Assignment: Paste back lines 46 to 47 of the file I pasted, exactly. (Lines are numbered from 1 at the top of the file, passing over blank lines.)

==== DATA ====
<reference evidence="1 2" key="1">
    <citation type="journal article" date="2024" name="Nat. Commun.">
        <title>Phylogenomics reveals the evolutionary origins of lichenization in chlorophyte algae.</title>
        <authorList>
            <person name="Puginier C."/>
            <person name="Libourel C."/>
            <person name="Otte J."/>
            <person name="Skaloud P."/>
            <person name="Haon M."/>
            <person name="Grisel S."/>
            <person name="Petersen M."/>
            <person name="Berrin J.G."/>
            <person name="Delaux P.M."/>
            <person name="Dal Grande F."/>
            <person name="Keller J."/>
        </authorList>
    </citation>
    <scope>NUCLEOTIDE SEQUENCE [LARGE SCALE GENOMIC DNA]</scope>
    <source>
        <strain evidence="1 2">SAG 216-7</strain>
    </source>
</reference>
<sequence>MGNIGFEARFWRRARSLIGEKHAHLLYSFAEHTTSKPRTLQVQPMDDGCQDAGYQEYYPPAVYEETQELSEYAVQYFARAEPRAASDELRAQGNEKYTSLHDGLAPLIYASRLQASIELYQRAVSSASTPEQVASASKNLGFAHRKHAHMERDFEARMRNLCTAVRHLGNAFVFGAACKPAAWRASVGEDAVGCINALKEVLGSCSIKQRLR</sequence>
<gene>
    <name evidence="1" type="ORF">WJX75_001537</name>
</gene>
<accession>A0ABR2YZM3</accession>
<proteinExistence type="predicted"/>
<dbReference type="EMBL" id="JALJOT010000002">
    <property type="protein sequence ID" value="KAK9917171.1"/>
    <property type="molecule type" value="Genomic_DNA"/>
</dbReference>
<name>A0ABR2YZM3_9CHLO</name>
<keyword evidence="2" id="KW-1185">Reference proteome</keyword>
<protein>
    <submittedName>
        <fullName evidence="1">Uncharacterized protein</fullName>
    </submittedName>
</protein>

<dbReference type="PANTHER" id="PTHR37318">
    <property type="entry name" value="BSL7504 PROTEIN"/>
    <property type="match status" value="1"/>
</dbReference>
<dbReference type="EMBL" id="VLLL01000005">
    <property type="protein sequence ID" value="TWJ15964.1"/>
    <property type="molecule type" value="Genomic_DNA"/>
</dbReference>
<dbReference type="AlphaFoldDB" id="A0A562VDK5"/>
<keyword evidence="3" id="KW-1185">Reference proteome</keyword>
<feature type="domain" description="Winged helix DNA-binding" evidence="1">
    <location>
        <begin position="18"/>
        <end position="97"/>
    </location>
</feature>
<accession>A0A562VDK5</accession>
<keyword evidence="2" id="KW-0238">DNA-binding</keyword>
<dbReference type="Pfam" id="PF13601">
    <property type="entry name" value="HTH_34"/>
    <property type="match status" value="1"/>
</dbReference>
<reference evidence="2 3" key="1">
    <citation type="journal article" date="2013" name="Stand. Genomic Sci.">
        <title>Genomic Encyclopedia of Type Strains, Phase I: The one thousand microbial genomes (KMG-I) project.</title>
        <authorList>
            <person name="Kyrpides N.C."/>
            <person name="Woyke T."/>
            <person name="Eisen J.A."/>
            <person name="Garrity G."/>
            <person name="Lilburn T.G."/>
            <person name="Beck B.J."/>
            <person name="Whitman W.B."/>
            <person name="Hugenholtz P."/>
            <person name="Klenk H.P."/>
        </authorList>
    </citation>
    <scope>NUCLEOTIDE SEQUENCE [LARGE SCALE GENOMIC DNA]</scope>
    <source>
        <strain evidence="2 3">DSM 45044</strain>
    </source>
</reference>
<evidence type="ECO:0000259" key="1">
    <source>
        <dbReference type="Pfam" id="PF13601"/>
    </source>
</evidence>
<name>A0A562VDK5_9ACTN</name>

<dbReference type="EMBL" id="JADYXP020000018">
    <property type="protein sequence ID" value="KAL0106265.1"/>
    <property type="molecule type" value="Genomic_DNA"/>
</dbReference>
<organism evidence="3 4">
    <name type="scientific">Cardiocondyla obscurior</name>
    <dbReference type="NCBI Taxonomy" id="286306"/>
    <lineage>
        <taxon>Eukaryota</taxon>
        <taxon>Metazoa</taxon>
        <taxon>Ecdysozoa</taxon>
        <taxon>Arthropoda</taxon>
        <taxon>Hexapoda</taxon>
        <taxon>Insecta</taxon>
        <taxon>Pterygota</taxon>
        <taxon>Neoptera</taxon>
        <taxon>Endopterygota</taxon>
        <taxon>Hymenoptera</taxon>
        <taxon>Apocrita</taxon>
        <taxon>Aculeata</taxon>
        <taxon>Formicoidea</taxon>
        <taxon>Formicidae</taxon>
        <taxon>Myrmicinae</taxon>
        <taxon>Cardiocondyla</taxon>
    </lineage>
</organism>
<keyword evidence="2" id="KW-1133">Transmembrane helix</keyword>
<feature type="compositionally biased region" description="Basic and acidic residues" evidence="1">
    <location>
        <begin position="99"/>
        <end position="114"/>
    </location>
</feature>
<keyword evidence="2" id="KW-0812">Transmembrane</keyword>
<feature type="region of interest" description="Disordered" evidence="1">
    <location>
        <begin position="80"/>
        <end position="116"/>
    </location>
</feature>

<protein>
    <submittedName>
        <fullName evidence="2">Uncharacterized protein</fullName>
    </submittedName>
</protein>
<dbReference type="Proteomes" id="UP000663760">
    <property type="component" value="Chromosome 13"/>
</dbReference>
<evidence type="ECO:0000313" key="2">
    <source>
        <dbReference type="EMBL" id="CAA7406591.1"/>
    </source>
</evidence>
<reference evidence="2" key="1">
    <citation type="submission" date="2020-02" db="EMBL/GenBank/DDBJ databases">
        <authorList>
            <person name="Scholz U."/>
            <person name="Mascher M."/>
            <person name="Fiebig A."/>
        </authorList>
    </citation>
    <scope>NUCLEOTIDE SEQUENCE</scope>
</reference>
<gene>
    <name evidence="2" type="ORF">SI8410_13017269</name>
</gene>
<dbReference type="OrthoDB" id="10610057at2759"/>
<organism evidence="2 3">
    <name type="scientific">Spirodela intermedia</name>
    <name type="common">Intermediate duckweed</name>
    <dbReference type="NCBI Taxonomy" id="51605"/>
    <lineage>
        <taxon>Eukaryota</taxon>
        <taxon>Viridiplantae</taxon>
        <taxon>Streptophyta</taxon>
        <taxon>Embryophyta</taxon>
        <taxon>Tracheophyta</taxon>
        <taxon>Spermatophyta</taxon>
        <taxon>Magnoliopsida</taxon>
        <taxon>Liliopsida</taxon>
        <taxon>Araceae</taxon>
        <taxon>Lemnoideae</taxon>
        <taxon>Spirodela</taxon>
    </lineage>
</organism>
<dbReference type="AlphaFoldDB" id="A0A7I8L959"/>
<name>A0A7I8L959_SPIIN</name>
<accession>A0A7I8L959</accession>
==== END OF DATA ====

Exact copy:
    <property type="molecule type" value="Genomic_DNA"/>
</dbReference>